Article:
8) You are well respected for always making thrilling action films. Talk about what pressure, if any, there is to out do what you’ve done in the past.
Thank you for saying so. Honestly I don’t feel there’s a sense within me of any specific focus to outdo what I’ve done in the past. I just wanna do great work.
I think for me my biggest realization was how much more joy I have in the process and ultimately in the end result on projects that myself and my team have as much creative control as possible. Yes those in independent opportunities are not as lucrative as some of the other opportunities but they sure do a much better job of fulfilling that little boy’s dream, who so many years ago said he wanted to be a filmmaker.
9) The on set images look amazing as does the cast. What preparation and tactical training did the cast go through to look the part?
Our cast of bank robbers went through a pretty intense tactical training program during pre-production. Max and Clayne both wanted someone that had lived and breathed the world of the US special operations community.
So with those marching orders in place I brought on one of my dearest friends, former Navy SEAL Scott Phillips of Tac-Frog Global. Scott’s a great guy and an amazing instructor and was instrumental to building and crafting the choreography within the film.
10) What can fans expect from the action set pieces and give us a brief taste of the action elements in the film and the style we’ll see.
In this story our crew of bank robbers were former Marine special operations operators with extensive deployments in Afghanistan and Iraq. I think you’ll see a lot of great examples of very visceral action pieces that will showcase those small team special operation tactics. That was a blast. You’ll also see some very ugly and brutal up close and personal gunfights as our protagonist battle rival gangsters and the cops chasing them. I’m excited I can’t wait to share it with you.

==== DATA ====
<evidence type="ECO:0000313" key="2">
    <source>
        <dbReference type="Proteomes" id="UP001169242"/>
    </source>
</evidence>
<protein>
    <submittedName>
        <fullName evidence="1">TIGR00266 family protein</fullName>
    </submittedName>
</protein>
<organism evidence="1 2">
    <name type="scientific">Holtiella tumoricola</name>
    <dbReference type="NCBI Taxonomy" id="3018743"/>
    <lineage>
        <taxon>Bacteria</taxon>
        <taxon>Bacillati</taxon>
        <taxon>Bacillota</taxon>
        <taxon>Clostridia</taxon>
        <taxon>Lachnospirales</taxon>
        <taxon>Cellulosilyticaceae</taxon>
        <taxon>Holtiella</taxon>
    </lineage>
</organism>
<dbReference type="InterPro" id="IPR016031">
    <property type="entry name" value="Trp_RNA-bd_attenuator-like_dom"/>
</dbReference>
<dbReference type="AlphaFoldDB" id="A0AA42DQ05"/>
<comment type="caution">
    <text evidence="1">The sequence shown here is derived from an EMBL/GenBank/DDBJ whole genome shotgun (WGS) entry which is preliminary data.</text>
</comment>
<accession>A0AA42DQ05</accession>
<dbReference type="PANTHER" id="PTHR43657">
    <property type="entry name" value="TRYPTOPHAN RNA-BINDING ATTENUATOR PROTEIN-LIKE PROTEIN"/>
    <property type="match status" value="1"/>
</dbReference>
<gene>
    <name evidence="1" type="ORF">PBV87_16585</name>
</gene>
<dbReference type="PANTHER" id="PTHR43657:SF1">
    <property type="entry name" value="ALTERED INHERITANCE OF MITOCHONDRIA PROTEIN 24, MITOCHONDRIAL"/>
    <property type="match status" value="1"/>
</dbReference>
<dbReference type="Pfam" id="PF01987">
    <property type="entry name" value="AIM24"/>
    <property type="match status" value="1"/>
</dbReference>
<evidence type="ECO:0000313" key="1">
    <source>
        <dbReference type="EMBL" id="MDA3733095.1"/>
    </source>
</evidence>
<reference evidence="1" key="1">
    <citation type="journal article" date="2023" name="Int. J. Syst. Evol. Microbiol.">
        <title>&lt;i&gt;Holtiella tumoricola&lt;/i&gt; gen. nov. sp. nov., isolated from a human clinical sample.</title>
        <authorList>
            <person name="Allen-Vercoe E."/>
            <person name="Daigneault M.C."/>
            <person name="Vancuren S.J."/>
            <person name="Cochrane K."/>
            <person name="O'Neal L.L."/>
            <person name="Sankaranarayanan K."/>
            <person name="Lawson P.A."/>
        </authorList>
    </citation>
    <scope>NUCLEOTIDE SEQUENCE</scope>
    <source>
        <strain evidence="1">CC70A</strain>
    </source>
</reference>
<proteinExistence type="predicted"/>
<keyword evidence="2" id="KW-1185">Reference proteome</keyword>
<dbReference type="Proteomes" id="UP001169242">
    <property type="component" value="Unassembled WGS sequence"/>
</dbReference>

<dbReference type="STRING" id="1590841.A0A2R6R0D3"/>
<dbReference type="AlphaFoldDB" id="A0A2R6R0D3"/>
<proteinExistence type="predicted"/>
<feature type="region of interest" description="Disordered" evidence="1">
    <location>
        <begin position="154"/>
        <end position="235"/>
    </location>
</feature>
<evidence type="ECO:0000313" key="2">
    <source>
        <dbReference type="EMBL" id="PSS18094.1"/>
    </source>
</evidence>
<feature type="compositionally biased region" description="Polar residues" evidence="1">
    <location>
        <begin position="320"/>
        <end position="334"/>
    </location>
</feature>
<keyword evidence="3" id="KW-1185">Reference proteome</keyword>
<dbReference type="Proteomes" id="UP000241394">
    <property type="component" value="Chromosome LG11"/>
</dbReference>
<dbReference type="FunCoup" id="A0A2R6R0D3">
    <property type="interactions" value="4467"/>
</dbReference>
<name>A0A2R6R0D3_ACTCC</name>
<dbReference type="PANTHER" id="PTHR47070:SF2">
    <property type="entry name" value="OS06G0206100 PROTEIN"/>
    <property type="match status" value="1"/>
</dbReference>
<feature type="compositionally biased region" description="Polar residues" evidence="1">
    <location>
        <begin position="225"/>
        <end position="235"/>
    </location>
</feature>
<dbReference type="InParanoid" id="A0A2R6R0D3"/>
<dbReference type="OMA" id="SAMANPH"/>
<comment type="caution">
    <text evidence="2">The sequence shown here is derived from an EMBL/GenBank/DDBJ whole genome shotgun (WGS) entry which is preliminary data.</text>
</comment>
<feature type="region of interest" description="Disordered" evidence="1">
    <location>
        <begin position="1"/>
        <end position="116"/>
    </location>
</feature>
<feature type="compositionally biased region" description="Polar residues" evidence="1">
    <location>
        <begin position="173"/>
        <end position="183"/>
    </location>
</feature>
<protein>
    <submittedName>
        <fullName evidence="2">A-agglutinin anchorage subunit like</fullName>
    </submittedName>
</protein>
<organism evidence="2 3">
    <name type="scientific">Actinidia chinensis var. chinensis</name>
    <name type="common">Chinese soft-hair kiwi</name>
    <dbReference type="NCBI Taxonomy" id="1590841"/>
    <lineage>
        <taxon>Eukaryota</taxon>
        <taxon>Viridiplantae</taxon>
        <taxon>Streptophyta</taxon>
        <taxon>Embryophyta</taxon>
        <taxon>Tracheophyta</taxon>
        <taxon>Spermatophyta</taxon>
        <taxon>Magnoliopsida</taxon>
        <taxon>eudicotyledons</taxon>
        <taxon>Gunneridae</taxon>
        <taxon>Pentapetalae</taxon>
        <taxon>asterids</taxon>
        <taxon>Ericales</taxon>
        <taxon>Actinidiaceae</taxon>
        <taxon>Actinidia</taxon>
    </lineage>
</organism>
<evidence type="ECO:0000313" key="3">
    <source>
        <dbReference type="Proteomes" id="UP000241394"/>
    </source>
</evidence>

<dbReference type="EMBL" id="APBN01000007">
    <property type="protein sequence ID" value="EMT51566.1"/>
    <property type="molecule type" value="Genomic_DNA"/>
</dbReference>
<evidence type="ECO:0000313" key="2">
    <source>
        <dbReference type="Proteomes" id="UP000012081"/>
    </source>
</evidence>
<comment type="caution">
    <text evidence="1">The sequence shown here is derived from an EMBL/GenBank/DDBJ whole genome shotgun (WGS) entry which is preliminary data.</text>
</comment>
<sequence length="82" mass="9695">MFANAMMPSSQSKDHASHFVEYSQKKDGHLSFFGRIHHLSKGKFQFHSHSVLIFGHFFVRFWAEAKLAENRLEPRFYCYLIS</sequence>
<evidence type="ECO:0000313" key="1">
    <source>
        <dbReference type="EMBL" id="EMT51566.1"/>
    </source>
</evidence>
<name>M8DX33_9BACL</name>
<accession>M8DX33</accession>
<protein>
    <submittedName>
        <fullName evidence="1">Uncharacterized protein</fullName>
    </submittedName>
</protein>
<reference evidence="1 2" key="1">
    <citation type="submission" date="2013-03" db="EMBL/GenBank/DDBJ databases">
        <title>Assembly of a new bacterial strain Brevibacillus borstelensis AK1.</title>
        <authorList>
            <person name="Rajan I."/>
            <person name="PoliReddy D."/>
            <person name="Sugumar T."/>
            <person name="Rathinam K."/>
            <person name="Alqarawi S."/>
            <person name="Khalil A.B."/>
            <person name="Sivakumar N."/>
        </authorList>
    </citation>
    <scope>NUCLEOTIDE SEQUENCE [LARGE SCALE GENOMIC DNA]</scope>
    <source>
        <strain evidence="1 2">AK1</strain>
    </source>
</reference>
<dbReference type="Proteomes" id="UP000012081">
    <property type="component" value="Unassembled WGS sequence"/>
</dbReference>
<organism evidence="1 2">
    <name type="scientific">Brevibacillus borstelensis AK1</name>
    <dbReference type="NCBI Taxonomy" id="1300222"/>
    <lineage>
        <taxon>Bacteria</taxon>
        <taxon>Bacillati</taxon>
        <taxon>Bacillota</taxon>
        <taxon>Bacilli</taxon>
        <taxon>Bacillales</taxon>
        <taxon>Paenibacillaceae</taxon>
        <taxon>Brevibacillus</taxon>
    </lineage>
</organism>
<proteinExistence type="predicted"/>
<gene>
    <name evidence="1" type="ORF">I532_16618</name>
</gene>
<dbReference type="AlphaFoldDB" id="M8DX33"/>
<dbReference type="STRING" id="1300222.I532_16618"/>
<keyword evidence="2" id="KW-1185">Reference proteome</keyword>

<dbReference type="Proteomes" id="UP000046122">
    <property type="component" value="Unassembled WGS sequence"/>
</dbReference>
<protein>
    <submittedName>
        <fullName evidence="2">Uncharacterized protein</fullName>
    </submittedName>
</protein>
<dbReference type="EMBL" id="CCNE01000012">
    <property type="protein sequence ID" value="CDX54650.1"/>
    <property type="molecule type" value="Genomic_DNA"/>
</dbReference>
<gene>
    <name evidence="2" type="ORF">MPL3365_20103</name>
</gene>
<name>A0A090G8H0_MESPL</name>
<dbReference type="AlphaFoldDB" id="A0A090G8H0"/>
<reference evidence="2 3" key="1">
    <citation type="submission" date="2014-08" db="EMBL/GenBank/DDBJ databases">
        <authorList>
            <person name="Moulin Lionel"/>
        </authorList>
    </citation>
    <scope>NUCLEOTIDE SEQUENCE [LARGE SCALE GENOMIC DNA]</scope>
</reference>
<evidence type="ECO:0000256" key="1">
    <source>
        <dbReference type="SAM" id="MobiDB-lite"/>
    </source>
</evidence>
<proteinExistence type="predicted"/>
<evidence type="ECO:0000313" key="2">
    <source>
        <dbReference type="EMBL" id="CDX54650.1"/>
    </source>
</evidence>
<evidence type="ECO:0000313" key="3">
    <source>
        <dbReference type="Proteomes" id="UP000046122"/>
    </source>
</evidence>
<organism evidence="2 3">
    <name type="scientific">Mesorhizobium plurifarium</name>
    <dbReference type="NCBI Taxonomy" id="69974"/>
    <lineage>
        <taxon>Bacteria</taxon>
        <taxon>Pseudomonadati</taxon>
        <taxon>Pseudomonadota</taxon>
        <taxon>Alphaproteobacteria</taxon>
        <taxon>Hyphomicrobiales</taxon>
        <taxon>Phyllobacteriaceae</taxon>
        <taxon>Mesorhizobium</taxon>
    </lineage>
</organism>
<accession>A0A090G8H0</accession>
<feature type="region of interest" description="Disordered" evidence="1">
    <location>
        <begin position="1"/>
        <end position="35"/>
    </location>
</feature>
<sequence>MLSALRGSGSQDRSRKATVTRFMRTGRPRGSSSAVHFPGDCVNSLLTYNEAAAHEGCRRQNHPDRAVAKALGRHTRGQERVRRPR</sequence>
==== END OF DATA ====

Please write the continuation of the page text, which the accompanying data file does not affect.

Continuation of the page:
11) Shaky cam and quick edits are a big controversy right now among action fans. You always have well shot action sequences in your films. How do you go about making sure the action scenes in you films don’t fall into that trap?
Well Honestly I get why some filmmakers use shackycam and quick cut close up shots for action sequences. It is much easier for the schedule (shooting fast) and for actors who are having a hard time with choreography. It allows you to lose all sense of geography and hide issues that may occur during performance.
For me though that’s the problem with it. If there’s a gunfight I want to see how danger close it is for everyone. I want to know what’s happening. For me that’s what gives it its “reality” and “danger factor.”
But in order to do that it takes more time… so for me my number one priority when it comes to action is to push for as much time as possible to tackle those set pieces. If I can’t get the time to do them right I’d rather not do them.
12) I recently chatted with Jesse V Johnson and we talked about gun safety on set in light of the recent tragedy. Can you give us your perspective on it and how you’re handling it in this film as well as future films?